Africa Moyo and Livingstone Marufu
Government is engaging the manufacturing and retail sectors with a view to establishing their operational challenges, which have recently resulted in arbitrary price increases that are beyond the reach of many low income earners. The National Competitiveness Commission (NCC), a successor body to the National Incomes and Pricing Commission (NIPC), is spearheading the engagements.
The NCC falls under the purview of the Ministry of Industry, Commerce and Enterprise Development. It is expected that after the engagements, the NCC will compile a comprehensive report and present it to the Minister of Industry Dr Mike Bimha, so that appropriate action is taken to curtail the exploitation of consumers.
As part of the discussions, the NCC will meet industry and business representatives including the Confederation of Zimbabwe Industries (CZI) and the Zimbabwe National Chamber of Commerce (ZNCC).
Dr Bimha confirmed the latest developments last week, adding that the inquiry would be widened to include non-basic commodities such as dishwashing liquid, lotions and perfumes, whose prices have also risen in recent months.
“My ministry is working on price escalations for essential products and consultations are continuing. These players (CZI and ZNCC) will make their presentations to NCC and explain the various constraints, not just in terms of increasing prices, but also issues threatening the viability of an industry, and we will have to come up with long-term plans to deal with these issues,” said Dr Bimha.
The NCC confirmed to The Herald Business that it has, in deed, been tasked by Government to consult manufacturers and establish the challenges they are contending with.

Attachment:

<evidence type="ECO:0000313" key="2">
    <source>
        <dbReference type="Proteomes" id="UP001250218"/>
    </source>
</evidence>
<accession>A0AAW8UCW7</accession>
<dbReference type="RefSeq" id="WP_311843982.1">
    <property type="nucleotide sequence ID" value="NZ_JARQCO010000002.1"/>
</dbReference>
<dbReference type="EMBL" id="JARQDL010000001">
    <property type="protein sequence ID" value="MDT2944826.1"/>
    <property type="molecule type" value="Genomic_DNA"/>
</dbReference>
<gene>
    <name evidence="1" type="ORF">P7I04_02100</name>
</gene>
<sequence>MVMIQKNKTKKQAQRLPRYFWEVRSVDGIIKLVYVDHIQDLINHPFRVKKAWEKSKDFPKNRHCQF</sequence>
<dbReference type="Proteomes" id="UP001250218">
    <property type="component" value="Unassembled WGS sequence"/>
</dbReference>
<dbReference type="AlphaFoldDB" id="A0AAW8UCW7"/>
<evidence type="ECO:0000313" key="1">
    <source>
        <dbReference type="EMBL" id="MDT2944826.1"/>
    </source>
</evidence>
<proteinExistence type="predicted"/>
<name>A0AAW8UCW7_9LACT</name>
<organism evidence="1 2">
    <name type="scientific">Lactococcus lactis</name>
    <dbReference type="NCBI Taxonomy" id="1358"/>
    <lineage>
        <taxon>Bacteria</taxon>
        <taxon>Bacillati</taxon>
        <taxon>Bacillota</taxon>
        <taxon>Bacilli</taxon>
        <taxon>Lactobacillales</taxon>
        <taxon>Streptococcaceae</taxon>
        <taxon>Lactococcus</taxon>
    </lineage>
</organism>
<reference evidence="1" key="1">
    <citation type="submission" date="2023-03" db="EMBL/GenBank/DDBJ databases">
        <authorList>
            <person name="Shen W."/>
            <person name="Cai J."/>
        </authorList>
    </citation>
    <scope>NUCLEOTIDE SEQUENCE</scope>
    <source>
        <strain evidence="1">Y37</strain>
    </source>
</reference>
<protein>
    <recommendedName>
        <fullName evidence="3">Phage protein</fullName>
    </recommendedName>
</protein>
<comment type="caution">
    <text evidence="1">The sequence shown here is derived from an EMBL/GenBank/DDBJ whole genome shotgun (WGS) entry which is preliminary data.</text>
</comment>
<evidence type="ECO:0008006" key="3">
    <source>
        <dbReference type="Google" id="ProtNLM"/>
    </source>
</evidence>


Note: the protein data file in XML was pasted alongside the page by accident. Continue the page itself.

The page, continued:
Results from preliminary engagements suggest that manufacturers are declining to take blame for price increases of goods and services, saying shortages of foreign currency to import raw materials and spare parts are the main drivers of price increases.
It is believed that producers and retailers want the Reserve Bank of Zimbabwe (RBZ) to provide them with adequate foreign currency to keep production costs at bay. Critically, the manufacturers and retailers are also reportedly imploring Government to ensure forex availability for the production of all basic commodities to arrest any further price hikes.
Said the NCC: “We were tasked by our parent ministry (Industry, Commerce and Enterprise Development) to engage the industry players on basic commodities price hikes in the country, but we are yet to reach the final position to present it to the Minister (Dr Bimha).
“The problem is that the industry players are saying foreign currency challenges, high exchange rates and (the) parallel market continue to threaten the situation. The collective local industry resolution was that for the situation to be arrested, the Government needs to subsidise essentials to reduce the burden on the general populace.”
Zimbabwe is grappling with foreign currency shortages, which have resulted in foreign payments bottlenecks. This has caused supply interruptions of some goods. Manufacturers that cannot wait for RBZ to allocate them funds, are understood to be turning to the parallel market.
However, the exchange rates have dramatically fallen from highs of 85 percent towards the time former President Robert Mugabe resigned, to anything between 40 percent and 55 percent for transfers. US dollar exchange rates with bond notes are around $120 (bond) for US$100, down from $150 mid to late November.
Zimbabwe imports 60 percent to 70 percent of raw materials used in the manufacturing sector — and the introduction of Statutory Instrument 64 of 2016, which seeks to protect the local industry from unfair competition brought by imports — has led to a surge in demand for foreign currency by producers rather than retailers..
Between April and mid-December this year, the cooking oil sector received almost $54 million in foreign payments to purchase raw materials.